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Sighting Location

Location: Iron Mountain, Michigan, United States

The following ISS sightings are possible from Friday Feb 5, 2016 through Saturday Feb 20, 2016

Date Visible Max Height Appears Disappears Share Event
Fri Feb 5, 6:50 PM 2 min 51° 26° above W 50° above N  
Sat Feb 6, 5:57 PM 4 min 79° 35° above WSW 16° above ENE  
Sat Feb 6, 7:33 PM < 1 min 19° 16° above WNW 19° above NW  
Sun Feb 7, 6:41 PM 2 min 34° 20° above WNW 31° above NNE  
Mon Feb 8, 5:49 PM 4 min 46° 31° above WNW 11° above NE  
Mon Feb 8, 7:25 PM 1 min 21° 13° above NW 21° above NW  
Tue Feb 9, 6:32 PM 3 min 28° 16° above WNW 23° above NNE  
Wed Feb 10, 5:40 PM 5 min 32° 19° above WNW 10° above NE  
Wed Feb 10, 7:16 PM 2 min 25° 11° above NW 25° above NNW  
Thu Feb 11, 6:23 PM 4 min 27° 11° above WNW 20° above NE  
Thu Feb 11, 7:59 PM < 1 min 12° 10° above WNW 12° above NW  
Fri Feb 12, 7:07 PM 2 min 33° 10° above NW 33° above NNW  
Sat Feb 13, 6:14 PM 4 min 31° 11° above NW 19° above ENE  
Sat Feb 13, 7:51 PM < 1 min 15° 15° above WNW 15° above WNW  
Sun Feb 14, 6:58 PM 3 min 59° 12° above WNW 59° above N  
Mon Feb 15, 6:05 PM 5 min 42° 10° above NW 16° above E  
Mon Feb 15, 7:43 PM < 1 min 24° 21° above W 24° above W  
Tue Feb 16, 6:50 PM 3 min 71° 23° above WNW 45° above SE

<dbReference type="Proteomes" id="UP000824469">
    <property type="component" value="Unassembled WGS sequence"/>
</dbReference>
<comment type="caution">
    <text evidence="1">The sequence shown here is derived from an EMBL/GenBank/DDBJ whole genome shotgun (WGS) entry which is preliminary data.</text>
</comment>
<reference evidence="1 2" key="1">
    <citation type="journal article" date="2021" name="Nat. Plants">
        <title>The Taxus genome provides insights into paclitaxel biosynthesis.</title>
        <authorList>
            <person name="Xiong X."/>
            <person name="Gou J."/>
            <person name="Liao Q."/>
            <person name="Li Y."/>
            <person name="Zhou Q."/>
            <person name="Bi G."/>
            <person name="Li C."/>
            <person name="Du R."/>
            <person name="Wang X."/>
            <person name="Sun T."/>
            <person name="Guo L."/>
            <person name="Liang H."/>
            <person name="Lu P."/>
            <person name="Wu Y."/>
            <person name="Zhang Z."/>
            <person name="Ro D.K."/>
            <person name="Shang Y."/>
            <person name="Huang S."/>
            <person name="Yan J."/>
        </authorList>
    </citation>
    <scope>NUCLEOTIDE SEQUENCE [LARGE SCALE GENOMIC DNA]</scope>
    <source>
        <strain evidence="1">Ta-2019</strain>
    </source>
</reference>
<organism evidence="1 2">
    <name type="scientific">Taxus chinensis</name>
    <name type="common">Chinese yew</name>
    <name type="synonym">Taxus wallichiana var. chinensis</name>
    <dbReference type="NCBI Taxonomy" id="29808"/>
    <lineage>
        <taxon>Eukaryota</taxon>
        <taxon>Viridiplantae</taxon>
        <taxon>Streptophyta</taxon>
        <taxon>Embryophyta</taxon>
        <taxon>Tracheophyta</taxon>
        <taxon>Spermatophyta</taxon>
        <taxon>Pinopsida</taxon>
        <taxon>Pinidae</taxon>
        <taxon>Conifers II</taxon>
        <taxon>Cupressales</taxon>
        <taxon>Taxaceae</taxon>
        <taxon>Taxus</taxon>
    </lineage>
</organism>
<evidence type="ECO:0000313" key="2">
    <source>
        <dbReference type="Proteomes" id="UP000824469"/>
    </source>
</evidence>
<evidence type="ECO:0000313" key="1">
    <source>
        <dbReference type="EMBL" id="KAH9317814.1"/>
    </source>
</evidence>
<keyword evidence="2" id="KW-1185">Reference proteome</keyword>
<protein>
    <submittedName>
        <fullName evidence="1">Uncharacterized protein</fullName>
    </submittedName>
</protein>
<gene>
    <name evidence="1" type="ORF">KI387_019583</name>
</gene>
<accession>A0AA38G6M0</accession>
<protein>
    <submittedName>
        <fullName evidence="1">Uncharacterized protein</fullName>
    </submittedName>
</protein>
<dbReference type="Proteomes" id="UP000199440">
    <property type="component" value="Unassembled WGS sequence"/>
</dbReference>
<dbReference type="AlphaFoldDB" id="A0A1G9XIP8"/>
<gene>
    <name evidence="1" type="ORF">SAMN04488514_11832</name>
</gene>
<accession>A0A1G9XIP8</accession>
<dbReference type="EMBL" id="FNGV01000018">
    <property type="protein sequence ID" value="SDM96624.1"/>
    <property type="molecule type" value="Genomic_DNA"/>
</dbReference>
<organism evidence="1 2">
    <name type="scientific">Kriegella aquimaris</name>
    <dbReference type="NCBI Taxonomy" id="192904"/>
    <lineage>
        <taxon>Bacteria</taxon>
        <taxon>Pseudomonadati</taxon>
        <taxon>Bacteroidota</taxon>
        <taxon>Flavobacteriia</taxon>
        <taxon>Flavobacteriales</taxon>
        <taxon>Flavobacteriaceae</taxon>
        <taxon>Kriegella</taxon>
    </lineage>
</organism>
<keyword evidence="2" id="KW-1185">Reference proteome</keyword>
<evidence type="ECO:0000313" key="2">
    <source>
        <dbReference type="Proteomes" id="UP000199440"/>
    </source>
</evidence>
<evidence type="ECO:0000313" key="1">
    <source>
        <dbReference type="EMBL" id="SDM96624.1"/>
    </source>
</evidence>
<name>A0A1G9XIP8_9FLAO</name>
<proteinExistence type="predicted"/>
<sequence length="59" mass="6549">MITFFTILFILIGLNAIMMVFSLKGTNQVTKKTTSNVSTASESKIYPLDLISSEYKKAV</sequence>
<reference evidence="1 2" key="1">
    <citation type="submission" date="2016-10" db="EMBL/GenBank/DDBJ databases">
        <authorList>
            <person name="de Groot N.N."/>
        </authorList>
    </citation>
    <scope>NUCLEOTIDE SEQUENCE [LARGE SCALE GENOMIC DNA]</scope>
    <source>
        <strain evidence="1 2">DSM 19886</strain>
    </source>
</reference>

Wed Feb 17, 5:56 PM 6 min 70° 12° above WNW 10° above ESE  
Wed Feb 17, 7:34 PM 1 min 19° 15° above WSW 19° above SW  
Thu Feb 18, 6:43 PM 3 min 33° 29° above WSW 12° above SSE  
Fri Feb 19, 5:50 PM 4 min 59° 41° above W 10° above SE  

Last Updated:

The space station looks like an airplane or a very bright star moving across the sky, except it doesn’t have flashing lights or change direction. It will also be moving considerably faster than a typical airplane (airplanes generally fly at about 600 miles per hour; the space station flies at 17,500 miles per hour).

Below is a time-lapse photo of the space station moving across the sky.

Spot The Station Fan photo by @iambinaxx on Twitter. Spot The Station Fan photo by @iambinaxx on Twitter

Visit the JSC Flickr photo gallery of ISS sightings

How do I Spot The Station?

What does all this sighting information mean?

Time is when the sighting opportunity will begin in your local time zone. All sightings will occur within a few hours before or after sunrise or sunset. This is the optimum viewing period as the sun reflects off the space station and contrasts against the darker sky.

Visible is the maximum time period the space station is visible before crossing back below the horizon.

Max Height is measured in degrees (also known as elevation). It represents the height of the space station from the horizon in the night sky. The horizon is at zero degrees, and directly overhead is ninety degrees. If you hold your fist at arm’s length and place your fist resting on the horizon, the top will be about 10 degrees.

Appears is the location in the sky where the station will be visible first. This value, like maximum height, also is measured in degrees from the horizon. The letters represent compass directions -- N is north, WNW is west by northwest, and so on.

Disappears represents where in the night sky the International Space Station will leave your field of view.

Astronomical Horizon